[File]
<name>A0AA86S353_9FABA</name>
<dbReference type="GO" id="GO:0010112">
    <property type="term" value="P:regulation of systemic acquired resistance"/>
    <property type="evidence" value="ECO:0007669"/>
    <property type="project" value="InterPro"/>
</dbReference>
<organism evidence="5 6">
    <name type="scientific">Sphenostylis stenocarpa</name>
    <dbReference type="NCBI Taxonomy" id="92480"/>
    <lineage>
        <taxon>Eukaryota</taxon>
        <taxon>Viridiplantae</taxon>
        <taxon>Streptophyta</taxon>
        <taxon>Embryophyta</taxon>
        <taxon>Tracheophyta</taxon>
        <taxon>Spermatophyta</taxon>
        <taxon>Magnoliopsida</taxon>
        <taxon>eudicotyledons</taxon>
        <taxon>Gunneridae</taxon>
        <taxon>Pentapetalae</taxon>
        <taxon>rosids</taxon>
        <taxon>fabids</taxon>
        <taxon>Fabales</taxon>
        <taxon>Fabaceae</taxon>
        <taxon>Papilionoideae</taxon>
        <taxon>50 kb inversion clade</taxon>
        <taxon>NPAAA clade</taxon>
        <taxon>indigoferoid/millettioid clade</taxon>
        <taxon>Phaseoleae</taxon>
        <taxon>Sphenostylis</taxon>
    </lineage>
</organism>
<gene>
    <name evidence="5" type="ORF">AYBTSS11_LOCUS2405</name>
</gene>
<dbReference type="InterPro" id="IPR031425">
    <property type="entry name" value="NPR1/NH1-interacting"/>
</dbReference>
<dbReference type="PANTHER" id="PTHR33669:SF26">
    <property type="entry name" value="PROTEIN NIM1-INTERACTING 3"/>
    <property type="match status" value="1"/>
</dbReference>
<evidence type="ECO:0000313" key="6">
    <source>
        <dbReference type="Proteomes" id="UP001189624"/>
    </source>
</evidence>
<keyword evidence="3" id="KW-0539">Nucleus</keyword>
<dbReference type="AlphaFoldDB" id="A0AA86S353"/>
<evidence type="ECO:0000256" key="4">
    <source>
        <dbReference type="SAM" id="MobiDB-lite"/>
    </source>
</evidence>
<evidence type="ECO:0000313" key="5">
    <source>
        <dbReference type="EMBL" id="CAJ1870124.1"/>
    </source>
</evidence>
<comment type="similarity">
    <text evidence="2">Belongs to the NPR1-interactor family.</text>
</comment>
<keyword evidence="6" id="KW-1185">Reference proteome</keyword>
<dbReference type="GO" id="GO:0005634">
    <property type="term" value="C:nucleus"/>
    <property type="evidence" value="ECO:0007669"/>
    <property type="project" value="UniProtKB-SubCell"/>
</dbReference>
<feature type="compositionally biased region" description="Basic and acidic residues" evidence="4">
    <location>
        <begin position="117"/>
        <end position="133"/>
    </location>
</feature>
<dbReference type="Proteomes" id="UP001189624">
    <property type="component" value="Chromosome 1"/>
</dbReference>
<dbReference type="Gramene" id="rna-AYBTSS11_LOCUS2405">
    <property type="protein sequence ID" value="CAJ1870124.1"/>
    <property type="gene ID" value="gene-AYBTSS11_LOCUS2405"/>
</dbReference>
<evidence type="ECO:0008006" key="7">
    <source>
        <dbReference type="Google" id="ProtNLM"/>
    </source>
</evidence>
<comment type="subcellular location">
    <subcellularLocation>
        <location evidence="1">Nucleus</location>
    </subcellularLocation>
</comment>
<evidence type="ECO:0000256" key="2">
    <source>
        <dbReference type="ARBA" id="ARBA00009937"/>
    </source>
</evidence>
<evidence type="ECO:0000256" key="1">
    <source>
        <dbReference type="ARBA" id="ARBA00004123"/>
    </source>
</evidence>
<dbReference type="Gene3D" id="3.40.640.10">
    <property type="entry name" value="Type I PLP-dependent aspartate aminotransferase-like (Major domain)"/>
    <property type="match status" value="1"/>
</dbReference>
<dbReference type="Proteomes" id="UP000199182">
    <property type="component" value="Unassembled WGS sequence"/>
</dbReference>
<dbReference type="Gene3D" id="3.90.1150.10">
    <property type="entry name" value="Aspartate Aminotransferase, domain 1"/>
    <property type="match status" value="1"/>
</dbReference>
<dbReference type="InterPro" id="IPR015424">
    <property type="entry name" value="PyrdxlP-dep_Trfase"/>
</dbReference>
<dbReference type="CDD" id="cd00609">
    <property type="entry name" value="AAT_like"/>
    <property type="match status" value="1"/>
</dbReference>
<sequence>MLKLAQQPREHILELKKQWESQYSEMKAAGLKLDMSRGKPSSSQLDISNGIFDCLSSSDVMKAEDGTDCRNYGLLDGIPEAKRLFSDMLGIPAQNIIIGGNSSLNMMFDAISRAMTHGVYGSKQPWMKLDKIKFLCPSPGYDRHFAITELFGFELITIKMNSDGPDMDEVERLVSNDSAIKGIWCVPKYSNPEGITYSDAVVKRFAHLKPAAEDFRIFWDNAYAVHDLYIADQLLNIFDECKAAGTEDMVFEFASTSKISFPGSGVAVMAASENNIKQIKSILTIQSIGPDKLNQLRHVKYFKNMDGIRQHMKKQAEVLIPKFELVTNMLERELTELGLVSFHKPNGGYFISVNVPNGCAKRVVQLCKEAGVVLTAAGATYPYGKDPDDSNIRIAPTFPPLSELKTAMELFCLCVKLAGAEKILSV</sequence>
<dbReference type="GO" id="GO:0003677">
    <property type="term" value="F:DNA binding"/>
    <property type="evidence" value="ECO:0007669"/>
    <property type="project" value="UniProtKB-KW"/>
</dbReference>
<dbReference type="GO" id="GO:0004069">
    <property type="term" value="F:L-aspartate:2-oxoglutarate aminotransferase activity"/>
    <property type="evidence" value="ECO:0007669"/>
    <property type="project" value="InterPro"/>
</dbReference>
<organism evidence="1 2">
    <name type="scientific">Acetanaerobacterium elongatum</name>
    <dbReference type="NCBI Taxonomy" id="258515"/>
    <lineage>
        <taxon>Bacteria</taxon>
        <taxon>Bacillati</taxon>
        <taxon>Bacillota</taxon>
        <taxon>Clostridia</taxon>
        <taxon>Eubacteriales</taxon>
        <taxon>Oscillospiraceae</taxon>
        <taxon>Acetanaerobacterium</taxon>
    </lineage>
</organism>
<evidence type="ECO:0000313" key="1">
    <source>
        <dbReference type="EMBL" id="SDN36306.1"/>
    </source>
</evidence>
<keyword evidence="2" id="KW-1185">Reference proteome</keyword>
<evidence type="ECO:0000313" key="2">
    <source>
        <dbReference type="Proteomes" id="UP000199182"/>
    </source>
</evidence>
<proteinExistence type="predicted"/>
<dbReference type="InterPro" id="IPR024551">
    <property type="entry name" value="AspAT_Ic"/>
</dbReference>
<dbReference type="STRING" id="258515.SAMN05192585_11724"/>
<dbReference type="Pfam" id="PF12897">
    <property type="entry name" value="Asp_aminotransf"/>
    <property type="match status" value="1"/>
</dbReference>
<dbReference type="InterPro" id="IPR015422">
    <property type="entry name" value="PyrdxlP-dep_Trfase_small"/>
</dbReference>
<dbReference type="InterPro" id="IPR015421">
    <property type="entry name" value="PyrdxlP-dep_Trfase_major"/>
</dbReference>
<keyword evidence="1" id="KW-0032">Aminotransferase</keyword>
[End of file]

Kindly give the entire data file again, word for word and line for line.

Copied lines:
<name>A0AA86S353_9FABA</name>
<dbReference type="GO" id="GO:0010112">
    <property type="term" value="P:regulation of systemic acquired resistance"/>
    <property type="evidence" value="ECO:0007669"/>
    <property type="project" value="InterPro"/>
</dbReference>
<organism evidence="5 6">
    <name type="scientific">Sphenostylis stenocarpa</name>
    <dbReference type="NCBI Taxonomy" id="92480"/>
    <lineage>
        <taxon>Eukaryota</taxon>
        <taxon>Viridiplantae</taxon>
        <taxon>Streptophyta</taxon>
        <taxon>Embryophyta</taxon>
        <taxon>Tracheophyta</taxon>
        <taxon>Spermatophyta</taxon>
        <taxon>Magnoliopsida</taxon>
        <taxon>eudicotyledons</taxon>
        <taxon>Gunneridae</taxon>
        <taxon>Pentapetalae</taxon>
        <taxon>rosids</taxon>
        <taxon>fabids</taxon>
        <taxon>Fabales</taxon>
        <taxon>Fabaceae</taxon>
        <taxon>Papilionoideae</taxon>
        <taxon>50 kb inversion clade</taxon>
        <taxon>NPAAA clade</taxon>
        <taxon>indigoferoid/millettioid clade</taxon>
        <taxon>Phaseoleae</taxon>
        <taxon>Sphenostylis</taxon>
    </lineage>
</organism>
<gene>
    <name evidence="5" type="ORF">AYBTSS11_LOCUS2405</name>
</gene>
<dbReference type="InterPro" id="IPR031425">
    <property type="entry name" value="NPR1/NH1-interacting"/>
</dbReference>
<dbReference type="PANTHER" id="PTHR33669:SF26">
    <property type="entry name" value="PROTEIN NIM1-INTERACTING 3"/>
    <property type="match status" value="1"/>
</dbReference>
<evidence type="ECO:0000313" key="6">
    <source>
        <dbReference type="Proteomes" id="UP001189624"/>
    </source>
</evidence>
<keyword evidence="3" id="KW-0539">Nucleus</keyword>
<dbReference type="AlphaFoldDB" id="A0AA86S353"/>
<evidence type="ECO:0000256" key="4">
    <source>
        <dbReference type="SAM" id="MobiDB-lite"/>
    </source>
</evidence>
<evidence type="ECO:0000313" key="5">
    <source>
        <dbReference type="EMBL" id="CAJ1870124.1"/>
    </source>
</evidence>
<comment type="similarity">
    <text evidence="2">Belongs to the NPR1-interactor family.</text>
</comment>
<keyword evidence="6" id="KW-1185">Reference proteome</keyword>
<dbReference type="GO" id="GO:0005634">
    <property type="term" value="C:nucleus"/>
    <property type="evidence" value="ECO:0007669"/>
    <property type="project" value="UniProtKB-SubCell"/>
</dbReference>
<feature type="compositionally biased region" description="Basic and acidic residues" evidence="4">
    <location>
        <begin position="117"/>
        <end position="133"/>
    </location>
</feature>
<dbReference type="Proteomes" id="UP001189624">
    <property type="component" value="Chromosome 1"/>
</dbReference>
<dbReference type="Gramene" id="rna-AYBTSS11_LOCUS2405">
    <property type="protein sequence ID" value="CAJ1870124.1"/>
    <property type="gene ID" value="gene-AYBTSS11_LOCUS2405"/>
</dbReference>
<evidence type="ECO:0008006" key="7">
    <source>
        <dbReference type="Google" id="ProtNLM"/>
    </source>
</evidence>
<comment type="subcellular location">
    <subcellularLocation>
        <location evidence="1">Nucleus</location>
    </subcellularLocation>
</comment>
<evidence type="ECO:0000256" key="2">
    <source>
        <dbReference type="ARBA" id="ARBA00009937"/>
    </source>
</evidence>
<evidence type="ECO:0000256" key="1">
    <source>
        <dbReference type="ARBA" id="ARBA00004123"/>
    </source>
</evidence>
<dbReference type="Gene3D" id="3.40.640.10">
    <property type="entry name" value="Type I PLP-dependent aspartate aminotransferase-like (Major domain)"/>
    <property type="match status" value="1"/>
</dbReference>
<dbReference type="Proteomes" id="UP000199182">
    <property type="component" value="Unassembled WGS sequence"/>
</dbReference>
<dbReference type="Gene3D" id="3.90.1150.10">
    <property type="entry name" value="Aspartate Aminotransferase, domain 1"/>
    <property type="match status" value="1"/>
</dbReference>
<dbReference type="InterPro" id="IPR015424">
    <property type="entry name" value="PyrdxlP-dep_Trfase"/>
</dbReference>
<dbReference type="CDD" id="cd00609">
    <property type="entry name" value="AAT_like"/>
    <property type="match status" value="1"/>
</dbReference>
<sequence>MLKLAQQPREHILELKKQWESQYSEMKAAGLKLDMSRGKPSSSQLDISNGIFDCLSSSDVMKAEDGTDCRNYGLLDGIPEAKRLFSDMLGIPAQNIIIGGNSSLNMMFDAISRAMTHGVYGSKQPWMKLDKIKFLCPSPGYDRHFAITELFGFELITIKMNSDGPDMDEVERLVSNDSAIKGIWCVPKYSNPEGITYSDAVVKRFAHLKPAAEDFRIFWDNAYAVHDLYIADQLLNIFDECKAAGTEDMVFEFASTSKISFPGSGVAVMAASENNIKQIKSILTIQSIGPDKLNQLRHVKYFKNMDGIRQHMKKQAEVLIPKFELVTNMLERELTELGLVSFHKPNGGYFISVNVPNGCAKRVVQLCKEAGVVLTAAGATYPYGKDPDDSNIRIAPTFPPLSELKTAMELFCLCVKLAGAEKILSV</sequence>
<dbReference type="GO" id="GO:0003677">
    <property type="term" value="F:DNA binding"/>
    <property type="evidence" value="ECO:0007669"/>
    <property type="project" value="UniProtKB-KW"/>
</dbReference>
<dbReference type="GO" id="GO:0004069">
    <property type="term" value="F:L-aspartate:2-oxoglutarate aminotransferase activity"/>
    <property type="evidence" value="ECO:0007669"/>
    <property type="project" value="InterPro"/>
</dbReference>
<organism evidence="1 2">
    <name type="scientific">Acetanaerobacterium elongatum</name>
    <dbReference type="NCBI Taxonomy" id="258515"/>
    <lineage>
        <taxon>Bacteria</taxon>
        <taxon>Bacillati</taxon>
        <taxon>Bacillota</taxon>
        <taxon>Clostridia</taxon>
        <taxon>Eubacteriales</taxon>
        <taxon>Oscillospiraceae</taxon>
        <taxon>Acetanaerobacterium</taxon>
    </lineage>
</organism>
<evidence type="ECO:0000313" key="1">
    <source>
        <dbReference type="EMBL" id="SDN36306.1"/>
    </source>
</evidence>
<keyword evidence="2" id="KW-1185">Reference proteome</keyword>
<evidence type="ECO:0000313" key="2">
    <source>
        <dbReference type="Proteomes" id="UP000199182"/>
    </source>
</evidence>
<proteinExistence type="predicted"/>
<dbReference type="InterPro" id="IPR024551">
    <property type="entry name" value="AspAT_Ic"/>
</dbReference>
<dbReference type="STRING" id="258515.SAMN05192585_11724"/>
<dbReference type="Pfam" id="PF12897">
    <property type="entry name" value="Asp_aminotransf"/>
    <property type="match status" value="1"/>
</dbReference>
<dbReference type="InterPro" id="IPR015422">
    <property type="entry name" value="PyrdxlP-dep_Trfase_small"/>
</dbReference>
<dbReference type="InterPro" id="IPR015421">
    <property type="entry name" value="PyrdxlP-dep_Trfase_major"/>
</dbReference>
<keyword evidence="1" id="KW-0032">Aminotransferase</keyword>